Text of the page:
By Pete Charpentier, Louisiana College
I’m sure you’ve seen it. The image is simple, but the truth behind it is profound.
It’s the sight of a child at the point of “falling” into a father’s arms. Perhaps you’ve not only seen a picture like this; maybe you’ve acted it out with your child.
I know I did.
When my sons were young, I would stand below them while they stood on our kitchen counter. As I reached out my hands, I would ask them to leap into my arms.
While the distance between us was only a few inches, it must have seemed like miles to them. I could see their little minds wrestle with trusting me. They wanted to leap, but stepping into thin air was hard.
Yet, their safety was never in doubt. There was no way I was going to let them fall. My love, strength, and commitment to do whatever I had to do to catch them guaranteed their well-being.
You probably already know where I’m going with this, don’t you? The title of this article seems simple and foundational: We can trust our heavenly Father.
Every true believer reading this is probably already mumbling silently, “Sure, I know I can trust my heavenly Father. I learned this as a child in Sunday School. Please tell me something I haven’t already heard a thousand times.”
However, knowing we can trust God and living daily like we do trust Him are two totally different things! The reality is that we have opportunities every day to trust our heavenly Father, because the life of a disciple of Christ is a life of continual dependence upon Him.
This truth is clearly presented in Jesus’ Model Prayer in Matthew 6:9-13.
As Jesus teaches His disciples the famous “Sermon on the Mount,” He explains in Matthew 6:1-34 how they are different from others.
One of their main distinguishing marks is that they trust their heavenly Father. Since God is all-powerful and good, we can always trust Him. This truth is woven through every aspect of the Model Prayer.
For example, the first thing Christ teaches us to pray is for God’s will to be done (Matthew 6:9-10).
I don’t know about you, but many times I don’t begin my prayers this way! I usually begin with a flurry of personal requests, gushing from my anxious heart.
While there’s nothing wrong with bringing our requests before the Lord (Philippians 4:6), to always begin prayer with a barrage of needs without first focusing on God’s will may betray a lack of trust.
Why do we do this?
Is it because we feel as though we need to give God His daily “To Do List” for our lives? We must realize that our heavenly Father already knows our needs (Matthew 6:32). So we can rest in the fact that His will is perfect. We can entrust our anxieties to Him because He cares for us (1 Peter 5:7).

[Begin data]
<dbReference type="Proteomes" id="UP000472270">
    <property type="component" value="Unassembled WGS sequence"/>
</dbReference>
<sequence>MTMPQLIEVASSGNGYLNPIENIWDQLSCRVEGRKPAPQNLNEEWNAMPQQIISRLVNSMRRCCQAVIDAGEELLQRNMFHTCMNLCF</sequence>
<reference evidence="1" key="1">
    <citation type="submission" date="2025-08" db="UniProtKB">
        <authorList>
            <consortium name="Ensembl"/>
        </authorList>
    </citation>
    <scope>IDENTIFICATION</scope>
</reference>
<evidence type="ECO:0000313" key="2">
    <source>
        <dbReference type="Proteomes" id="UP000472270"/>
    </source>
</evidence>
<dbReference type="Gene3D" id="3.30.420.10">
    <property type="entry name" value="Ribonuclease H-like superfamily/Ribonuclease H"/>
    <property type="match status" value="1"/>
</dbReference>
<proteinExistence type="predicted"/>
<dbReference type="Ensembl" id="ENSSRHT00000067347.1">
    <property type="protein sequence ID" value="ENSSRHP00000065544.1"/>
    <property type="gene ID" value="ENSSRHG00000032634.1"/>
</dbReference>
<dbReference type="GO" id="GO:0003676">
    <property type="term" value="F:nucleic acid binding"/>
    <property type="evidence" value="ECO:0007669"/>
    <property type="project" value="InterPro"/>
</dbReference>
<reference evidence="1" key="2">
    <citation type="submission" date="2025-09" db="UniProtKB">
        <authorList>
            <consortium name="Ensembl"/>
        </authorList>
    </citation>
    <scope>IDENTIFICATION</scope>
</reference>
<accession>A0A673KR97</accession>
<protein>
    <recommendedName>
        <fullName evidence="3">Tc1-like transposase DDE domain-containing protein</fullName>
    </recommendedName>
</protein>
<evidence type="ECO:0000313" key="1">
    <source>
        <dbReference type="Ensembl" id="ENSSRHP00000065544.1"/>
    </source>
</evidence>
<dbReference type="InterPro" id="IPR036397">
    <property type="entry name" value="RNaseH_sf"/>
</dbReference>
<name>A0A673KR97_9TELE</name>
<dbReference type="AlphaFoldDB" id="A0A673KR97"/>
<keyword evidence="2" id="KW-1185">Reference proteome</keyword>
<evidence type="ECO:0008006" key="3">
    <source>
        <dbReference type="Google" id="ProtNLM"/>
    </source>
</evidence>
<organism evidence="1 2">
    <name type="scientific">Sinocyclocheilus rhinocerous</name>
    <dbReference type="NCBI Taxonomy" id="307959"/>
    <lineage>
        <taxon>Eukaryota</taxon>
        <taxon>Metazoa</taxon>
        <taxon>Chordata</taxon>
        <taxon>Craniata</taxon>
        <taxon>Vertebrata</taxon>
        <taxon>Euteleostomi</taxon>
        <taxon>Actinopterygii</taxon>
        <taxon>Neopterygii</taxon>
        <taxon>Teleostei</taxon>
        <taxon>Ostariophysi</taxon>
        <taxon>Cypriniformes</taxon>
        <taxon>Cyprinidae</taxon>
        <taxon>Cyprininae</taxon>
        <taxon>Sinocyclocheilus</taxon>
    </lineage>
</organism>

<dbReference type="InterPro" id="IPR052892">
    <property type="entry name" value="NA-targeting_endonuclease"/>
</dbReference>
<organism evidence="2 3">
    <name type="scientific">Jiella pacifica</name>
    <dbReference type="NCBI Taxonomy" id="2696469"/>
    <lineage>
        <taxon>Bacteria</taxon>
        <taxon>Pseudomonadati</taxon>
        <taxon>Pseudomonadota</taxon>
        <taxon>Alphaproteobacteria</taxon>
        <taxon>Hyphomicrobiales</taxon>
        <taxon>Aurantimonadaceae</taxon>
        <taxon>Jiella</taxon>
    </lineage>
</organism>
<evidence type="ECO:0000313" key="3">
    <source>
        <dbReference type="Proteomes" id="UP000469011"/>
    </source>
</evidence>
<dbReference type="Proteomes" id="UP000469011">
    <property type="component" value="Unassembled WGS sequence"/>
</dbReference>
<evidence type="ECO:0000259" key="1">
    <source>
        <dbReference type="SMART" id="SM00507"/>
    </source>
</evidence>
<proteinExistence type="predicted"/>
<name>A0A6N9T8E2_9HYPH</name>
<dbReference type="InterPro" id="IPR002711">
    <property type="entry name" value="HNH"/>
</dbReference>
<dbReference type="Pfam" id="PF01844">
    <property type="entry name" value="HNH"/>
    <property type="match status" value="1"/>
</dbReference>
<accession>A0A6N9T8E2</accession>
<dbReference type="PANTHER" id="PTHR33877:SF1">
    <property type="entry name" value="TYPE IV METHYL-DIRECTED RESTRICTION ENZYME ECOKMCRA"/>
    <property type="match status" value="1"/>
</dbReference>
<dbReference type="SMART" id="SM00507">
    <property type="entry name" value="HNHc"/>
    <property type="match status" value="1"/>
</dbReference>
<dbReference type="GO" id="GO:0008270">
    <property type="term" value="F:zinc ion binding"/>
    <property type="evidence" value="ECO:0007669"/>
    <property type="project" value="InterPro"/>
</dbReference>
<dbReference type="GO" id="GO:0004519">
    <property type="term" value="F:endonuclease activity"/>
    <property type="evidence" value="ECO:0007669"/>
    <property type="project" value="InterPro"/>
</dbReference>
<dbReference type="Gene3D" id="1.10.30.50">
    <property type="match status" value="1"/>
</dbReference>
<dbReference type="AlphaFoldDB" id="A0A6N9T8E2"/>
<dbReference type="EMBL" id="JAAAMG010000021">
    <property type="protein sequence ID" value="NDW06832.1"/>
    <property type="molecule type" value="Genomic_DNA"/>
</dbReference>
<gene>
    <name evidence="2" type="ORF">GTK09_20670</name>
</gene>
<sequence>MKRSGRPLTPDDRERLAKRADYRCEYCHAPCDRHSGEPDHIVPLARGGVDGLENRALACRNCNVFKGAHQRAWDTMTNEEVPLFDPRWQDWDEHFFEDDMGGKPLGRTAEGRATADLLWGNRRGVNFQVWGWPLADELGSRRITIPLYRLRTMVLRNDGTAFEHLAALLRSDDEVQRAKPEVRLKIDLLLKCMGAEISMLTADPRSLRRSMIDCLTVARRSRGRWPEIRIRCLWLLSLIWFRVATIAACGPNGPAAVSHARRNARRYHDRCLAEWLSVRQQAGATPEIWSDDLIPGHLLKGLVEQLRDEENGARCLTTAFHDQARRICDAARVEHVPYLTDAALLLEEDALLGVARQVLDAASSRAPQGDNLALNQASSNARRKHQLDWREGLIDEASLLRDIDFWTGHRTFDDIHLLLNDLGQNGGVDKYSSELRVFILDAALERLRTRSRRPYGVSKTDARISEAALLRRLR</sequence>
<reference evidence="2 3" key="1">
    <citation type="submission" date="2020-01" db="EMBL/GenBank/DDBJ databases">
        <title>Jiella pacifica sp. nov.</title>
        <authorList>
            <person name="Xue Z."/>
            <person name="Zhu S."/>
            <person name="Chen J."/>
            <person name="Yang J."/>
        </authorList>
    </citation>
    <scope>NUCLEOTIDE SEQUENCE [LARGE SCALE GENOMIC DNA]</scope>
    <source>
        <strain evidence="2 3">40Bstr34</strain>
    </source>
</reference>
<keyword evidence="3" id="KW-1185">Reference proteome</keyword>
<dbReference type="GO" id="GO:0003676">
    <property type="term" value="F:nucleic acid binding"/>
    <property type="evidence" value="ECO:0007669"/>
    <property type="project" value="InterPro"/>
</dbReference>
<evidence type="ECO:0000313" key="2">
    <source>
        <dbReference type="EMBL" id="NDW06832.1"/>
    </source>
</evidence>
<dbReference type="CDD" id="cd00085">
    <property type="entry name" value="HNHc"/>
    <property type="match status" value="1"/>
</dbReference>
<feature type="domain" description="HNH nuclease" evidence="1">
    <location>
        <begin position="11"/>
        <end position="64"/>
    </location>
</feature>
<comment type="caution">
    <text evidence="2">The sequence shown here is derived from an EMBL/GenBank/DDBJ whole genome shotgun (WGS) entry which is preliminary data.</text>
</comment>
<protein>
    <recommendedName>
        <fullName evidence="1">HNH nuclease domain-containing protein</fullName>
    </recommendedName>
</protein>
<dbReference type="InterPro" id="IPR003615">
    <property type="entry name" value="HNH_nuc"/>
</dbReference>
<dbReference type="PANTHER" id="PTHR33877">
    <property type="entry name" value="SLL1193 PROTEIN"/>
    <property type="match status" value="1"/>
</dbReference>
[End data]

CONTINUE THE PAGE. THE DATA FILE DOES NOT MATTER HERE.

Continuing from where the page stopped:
Next, Jesus instructs us to trust our heavenly Father with our daily needs (Matthew 6:11).
Christ’s teachings go from soaring through the heavens to plunging to the depths of humanity. God is not uninterested in our needs, but He is more interested in the level of our trust in Him.
However, if we are honest, we find it very difficult to walk in a consistent posture of dependence.
We like having clear sights far into the future. It’s hard to trust God one step at a time. Yet this is precisely what the Lord desires.
Knowing the human heart, we would probably put our confidence in our plans if we knew too many details too early. By having to trust Christ daily, we experience the constant provision of our heavenly Father.
Also, Jesus challenges us to trust God with our spiritual neediness and hurts (Matthew 6:12).
Forgiveness is something we all need on more than one level.
First, we need God’s forgiveness because we’ve all sinned (Romans 3:23).
Second, we need to forgive others because we’ve all been hurt.
Christ, of course, is central for both aspects of forgiveness.
Because of His sacrifice, we can experience God’s forgiveness (Ephesians 1:7), and because of our salvation in Him, we can extend forgiveness to others (Ephesians 4:32).
But a crucial question still remains: Will we trust our heavenly Father in the matter of forgiving others?
Frankly, we often nurse our bitterness. We grow comfortable with our sinful resentment so much that we don’t want to release others to God or forgive them.
Yet, we must ask ourselves: Do we trust God to accomplish His work? Or, do we feel the need to clutch people in the merciless grasp of our unforgiving hearts until we’re sure they’ve paid the price for hurting us?
It’s been well-said that living with an unforgiving heart is like living in a prison cell.
We need to take the leap to liberty. We need to release those who’ve hurt us to the Lord and trust Him to work according to His perfect purposes in both our lives and their lives (Romans 12:17-21).
Lastly, Christ teaches us to trust our heavenly Father with our spiritual protection (Matthew 6:13).
We don’t know all the ways the enemy is prowling like a roaring lion (1 Peter 5:8), but we do know that nothing can separate us from God’s love in Christ (Romans 8:31-39).
We do not have to live in fear. We can live in faith, trusting our heavenly Father who is able to keep us secure to the end (Jude 24-25).
So, is the image of the child leaping into his father’s strong arms just a sentimental notion removed from the harsh realities of life?
Or, is it an accurate picture of our daily lives?
It’s no wonder that Scripture calls us to “pray without ceasing” (1 Thessalonians 5:17) because Jesus taught us how prayer can be a constant reminder of how we can trust our heavenly Father in every aspect of life.
Pete Charpentier is an assistant Professor of Pastoral Ministry at Louisiana College’s Caskey School of Divinity.
Caskey School of Divinity was created with an anonymous $1 million initial donation after a Southern Baptist minister who tirelessly worked and evangelized in Louisiana, with the focus on training bivocational and smaller church pastors.